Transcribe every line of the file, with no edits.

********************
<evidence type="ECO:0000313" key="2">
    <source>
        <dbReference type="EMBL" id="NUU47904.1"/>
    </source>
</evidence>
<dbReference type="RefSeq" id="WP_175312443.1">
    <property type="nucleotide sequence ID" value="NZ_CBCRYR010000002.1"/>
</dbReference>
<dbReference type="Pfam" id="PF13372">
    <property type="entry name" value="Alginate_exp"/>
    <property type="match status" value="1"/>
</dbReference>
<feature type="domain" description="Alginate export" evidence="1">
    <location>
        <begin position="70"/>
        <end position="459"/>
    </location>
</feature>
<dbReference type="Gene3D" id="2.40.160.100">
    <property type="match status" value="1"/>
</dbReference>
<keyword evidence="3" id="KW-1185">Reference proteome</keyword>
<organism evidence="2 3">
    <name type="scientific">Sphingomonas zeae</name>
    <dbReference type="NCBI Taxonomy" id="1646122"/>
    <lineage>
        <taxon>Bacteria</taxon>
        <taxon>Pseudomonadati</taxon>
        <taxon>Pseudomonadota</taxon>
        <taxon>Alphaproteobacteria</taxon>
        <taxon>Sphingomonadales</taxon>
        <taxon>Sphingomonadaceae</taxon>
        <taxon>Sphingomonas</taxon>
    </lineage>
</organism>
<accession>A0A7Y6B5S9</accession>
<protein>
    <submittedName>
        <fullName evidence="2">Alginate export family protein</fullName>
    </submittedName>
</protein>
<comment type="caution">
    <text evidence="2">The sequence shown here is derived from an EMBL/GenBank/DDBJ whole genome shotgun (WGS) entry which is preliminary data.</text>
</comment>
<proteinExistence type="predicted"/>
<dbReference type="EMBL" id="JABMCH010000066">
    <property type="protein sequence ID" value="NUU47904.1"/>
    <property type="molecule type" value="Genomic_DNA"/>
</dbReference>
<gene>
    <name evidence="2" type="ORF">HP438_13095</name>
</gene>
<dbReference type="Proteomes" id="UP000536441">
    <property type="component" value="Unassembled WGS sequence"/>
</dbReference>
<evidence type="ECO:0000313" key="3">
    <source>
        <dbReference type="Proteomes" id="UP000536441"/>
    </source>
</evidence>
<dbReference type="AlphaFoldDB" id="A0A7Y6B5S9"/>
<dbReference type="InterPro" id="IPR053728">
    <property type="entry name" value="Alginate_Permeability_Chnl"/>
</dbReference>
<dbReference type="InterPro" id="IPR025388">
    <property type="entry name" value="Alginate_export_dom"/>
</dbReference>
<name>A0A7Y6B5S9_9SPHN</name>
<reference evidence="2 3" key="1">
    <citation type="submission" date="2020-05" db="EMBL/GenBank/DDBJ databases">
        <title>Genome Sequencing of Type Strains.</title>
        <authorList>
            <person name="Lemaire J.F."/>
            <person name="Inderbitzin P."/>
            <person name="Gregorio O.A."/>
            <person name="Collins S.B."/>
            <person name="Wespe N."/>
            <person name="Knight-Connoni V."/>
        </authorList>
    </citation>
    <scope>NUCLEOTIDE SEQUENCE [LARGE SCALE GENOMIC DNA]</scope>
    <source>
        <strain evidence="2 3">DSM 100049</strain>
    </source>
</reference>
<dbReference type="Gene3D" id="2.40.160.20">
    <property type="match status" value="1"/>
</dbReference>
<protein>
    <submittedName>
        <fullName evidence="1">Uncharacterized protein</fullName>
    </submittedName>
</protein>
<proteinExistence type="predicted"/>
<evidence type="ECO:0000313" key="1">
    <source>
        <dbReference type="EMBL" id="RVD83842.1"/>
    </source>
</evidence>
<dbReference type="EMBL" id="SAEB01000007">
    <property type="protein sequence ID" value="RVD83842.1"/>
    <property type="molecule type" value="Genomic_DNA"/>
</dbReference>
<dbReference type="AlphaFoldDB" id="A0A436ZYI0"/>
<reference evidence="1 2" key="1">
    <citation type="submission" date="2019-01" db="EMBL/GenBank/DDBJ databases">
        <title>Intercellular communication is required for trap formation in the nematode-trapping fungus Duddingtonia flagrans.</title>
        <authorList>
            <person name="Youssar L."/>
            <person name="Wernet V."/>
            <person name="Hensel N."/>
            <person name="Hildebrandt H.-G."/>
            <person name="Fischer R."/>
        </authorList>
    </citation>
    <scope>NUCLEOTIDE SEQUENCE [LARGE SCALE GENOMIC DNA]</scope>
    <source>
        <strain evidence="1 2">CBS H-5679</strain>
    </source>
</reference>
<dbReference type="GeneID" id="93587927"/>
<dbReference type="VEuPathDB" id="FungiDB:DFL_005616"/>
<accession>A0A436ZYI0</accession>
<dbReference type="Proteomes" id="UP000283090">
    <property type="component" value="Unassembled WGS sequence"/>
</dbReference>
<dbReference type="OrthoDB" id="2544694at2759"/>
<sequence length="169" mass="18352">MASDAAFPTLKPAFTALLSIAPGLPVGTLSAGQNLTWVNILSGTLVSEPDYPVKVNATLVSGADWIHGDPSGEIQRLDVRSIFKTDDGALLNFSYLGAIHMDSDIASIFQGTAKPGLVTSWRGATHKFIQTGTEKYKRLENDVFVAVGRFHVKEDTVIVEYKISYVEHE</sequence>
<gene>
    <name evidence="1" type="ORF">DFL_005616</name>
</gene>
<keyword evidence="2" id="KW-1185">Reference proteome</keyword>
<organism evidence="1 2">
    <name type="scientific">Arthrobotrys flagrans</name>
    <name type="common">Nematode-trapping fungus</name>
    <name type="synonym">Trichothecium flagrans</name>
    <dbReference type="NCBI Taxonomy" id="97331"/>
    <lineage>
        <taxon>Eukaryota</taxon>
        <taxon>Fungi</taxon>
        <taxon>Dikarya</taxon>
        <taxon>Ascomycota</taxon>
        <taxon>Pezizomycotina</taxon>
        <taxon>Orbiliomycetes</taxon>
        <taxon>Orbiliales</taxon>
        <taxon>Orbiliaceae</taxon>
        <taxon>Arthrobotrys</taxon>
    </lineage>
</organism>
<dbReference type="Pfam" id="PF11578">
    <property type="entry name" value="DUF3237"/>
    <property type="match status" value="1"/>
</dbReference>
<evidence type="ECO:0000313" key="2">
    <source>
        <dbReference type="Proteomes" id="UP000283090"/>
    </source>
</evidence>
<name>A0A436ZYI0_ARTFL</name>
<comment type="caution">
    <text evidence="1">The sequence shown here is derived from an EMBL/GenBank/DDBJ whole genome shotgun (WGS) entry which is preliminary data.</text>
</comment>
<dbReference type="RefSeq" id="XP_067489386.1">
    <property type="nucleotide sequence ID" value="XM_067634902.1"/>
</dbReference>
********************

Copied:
<evidence type="ECO:0000313" key="2">
    <source>
        <dbReference type="EMBL" id="NUU47904.1"/>
    </source>
</evidence>
<dbReference type="RefSeq" id="WP_175312443.1">
    <property type="nucleotide sequence ID" value="NZ_CBCRYR010000002.1"/>
</dbReference>
<dbReference type="Pfam" id="PF13372">
    <property type="entry name" value="Alginate_exp"/>
    <property type="match status" value="1"/>
</dbReference>
<feature type="domain" description="Alginate export" evidence="1">
    <location>
        <begin position="70"/>
        <end position="459"/>
    </location>
</feature>
<dbReference type="Gene3D" id="2.40.160.100">
    <property type="match status" value="1"/>
</dbReference>
<keyword evidence="3" id="KW-1185">Reference proteome</keyword>
<organism evidence="2 3">
    <name type="scientific">Sphingomonas zeae</name>
    <dbReference type="NCBI Taxonomy" id="1646122"/>
    <lineage>
        <taxon>Bacteria</taxon>
        <taxon>Pseudomonadati</taxon>
        <taxon>Pseudomonadota</taxon>
        <taxon>Alphaproteobacteria</taxon>
        <taxon>Sphingomonadales</taxon>
        <taxon>Sphingomonadaceae</taxon>
        <taxon>Sphingomonas</taxon>
    </lineage>
</organism>
<accession>A0A7Y6B5S9</accession>
<protein>
    <submittedName>
        <fullName evidence="2">Alginate export family protein</fullName>
    </submittedName>
</protein>
<comment type="caution">
    <text evidence="2">The sequence shown here is derived from an EMBL/GenBank/DDBJ whole genome shotgun (WGS) entry which is preliminary data.</text>
</comment>
<proteinExistence type="predicted"/>
<dbReference type="EMBL" id="JABMCH010000066">
    <property type="protein sequence ID" value="NUU47904.1"/>
    <property type="molecule type" value="Genomic_DNA"/>
</dbReference>
<gene>
    <name evidence="2" type="ORF">HP438_13095</name>
</gene>
<dbReference type="Proteomes" id="UP000536441">
    <property type="component" value="Unassembled WGS sequence"/>
</dbReference>
<evidence type="ECO:0000313" key="3">
    <source>
        <dbReference type="Proteomes" id="UP000536441"/>
    </source>
</evidence>
<dbReference type="AlphaFoldDB" id="A0A7Y6B5S9"/>
<dbReference type="InterPro" id="IPR053728">
    <property type="entry name" value="Alginate_Permeability_Chnl"/>
</dbReference>
<dbReference type="InterPro" id="IPR025388">
    <property type="entry name" value="Alginate_export_dom"/>
</dbReference>
<name>A0A7Y6B5S9_9SPHN</name>
<reference evidence="2 3" key="1">
    <citation type="submission" date="2020-05" db="EMBL/GenBank/DDBJ databases">
        <title>Genome Sequencing of Type Strains.</title>
        <authorList>
            <person name="Lemaire J.F."/>
            <person name="Inderbitzin P."/>
            <person name="Gregorio O.A."/>
            <person name="Collins S.B."/>
            <person name="Wespe N."/>
            <person name="Knight-Connoni V."/>
        </authorList>
    </citation>
    <scope>NUCLEOTIDE SEQUENCE [LARGE SCALE GENOMIC DNA]</scope>
    <source>
        <strain evidence="2 3">DSM 100049</strain>
    </source>
</reference>
<dbReference type="Gene3D" id="2.40.160.20">
    <property type="match status" value="1"/>
</dbReference>
<protein>
    <submittedName>
        <fullName evidence="1">Uncharacterized protein</fullName>
    </submittedName>
</protein>
<proteinExistence type="predicted"/>
<evidence type="ECO:0000313" key="1">
    <source>
        <dbReference type="EMBL" id="RVD83842.1"/>
    </source>
</evidence>
<dbReference type="EMBL" id="SAEB01000007">
    <property type="protein sequence ID" value="RVD83842.1"/>
    <property type="molecule type" value="Genomic_DNA"/>
</dbReference>
<dbReference type="AlphaFoldDB" id="A0A436ZYI0"/>
<reference evidence="1 2" key="1">
    <citation type="submission" date="2019-01" db="EMBL/GenBank/DDBJ databases">
        <title>Intercellular communication is required for trap formation in the nematode-trapping fungus Duddingtonia flagrans.</title>
        <authorList>
            <person name="Youssar L."/>
            <person name="Wernet V."/>
            <person name="Hensel N."/>
            <person name="Hildebrandt H.-G."/>
            <person name="Fischer R."/>
        </authorList>
    </citation>
    <scope>NUCLEOTIDE SEQUENCE [LARGE SCALE GENOMIC DNA]</scope>
    <source>
        <strain evidence="1 2">CBS H-5679</strain>
    </source>
</reference>
<dbReference type="GeneID" id="93587927"/>
<dbReference type="VEuPathDB" id="FungiDB:DFL_005616"/>
<accession>A0A436ZYI0</accession>
<dbReference type="Proteomes" id="UP000283090">
    <property type="component" value="Unassembled WGS sequence"/>
</dbReference>
<dbReference type="OrthoDB" id="2544694at2759"/>
<sequence length="169" mass="18352">MASDAAFPTLKPAFTALLSIAPGLPVGTLSAGQNLTWVNILSGTLVSEPDYPVKVNATLVSGADWIHGDPSGEIQRLDVRSIFKTDDGALLNFSYLGAIHMDSDIASIFQGTAKPGLVTSWRGATHKFIQTGTEKYKRLENDVFVAVGRFHVKEDTVIVEYKISYVEHE</sequence>
<gene>
    <name evidence="1" type="ORF">DFL_005616</name>
</gene>
<keyword evidence="2" id="KW-1185">Reference proteome</keyword>
<organism evidence="1 2">
    <name type="scientific">Arthrobotrys flagrans</name>
    <name type="common">Nematode-trapping fungus</name>
    <name type="synonym">Trichothecium flagrans</name>
    <dbReference type="NCBI Taxonomy" id="97331"/>
    <lineage>
        <taxon>Eukaryota</taxon>
        <taxon>Fungi</taxon>
        <taxon>Dikarya</taxon>
        <taxon>Ascomycota</taxon>
        <taxon>Pezizomycotina</taxon>
        <taxon>Orbiliomycetes</taxon>
        <taxon>Orbiliales</taxon>
        <taxon>Orbiliaceae</taxon>
        <taxon>Arthrobotrys</taxon>
    </lineage>
</organism>
<dbReference type="Pfam" id="PF11578">
    <property type="entry name" value="DUF3237"/>
    <property type="match status" value="1"/>
</dbReference>
<evidence type="ECO:0000313" key="2">
    <source>
        <dbReference type="Proteomes" id="UP000283090"/>
    </source>
</evidence>
<name>A0A436ZYI0_ARTFL</name>
<comment type="caution">
    <text evidence="1">The sequence shown here is derived from an EMBL/GenBank/DDBJ whole genome shotgun (WGS) entry which is preliminary data.</text>
</comment>
<dbReference type="RefSeq" id="XP_067489386.1">
    <property type="nucleotide sequence ID" value="XM_067634902.1"/>
</dbReference>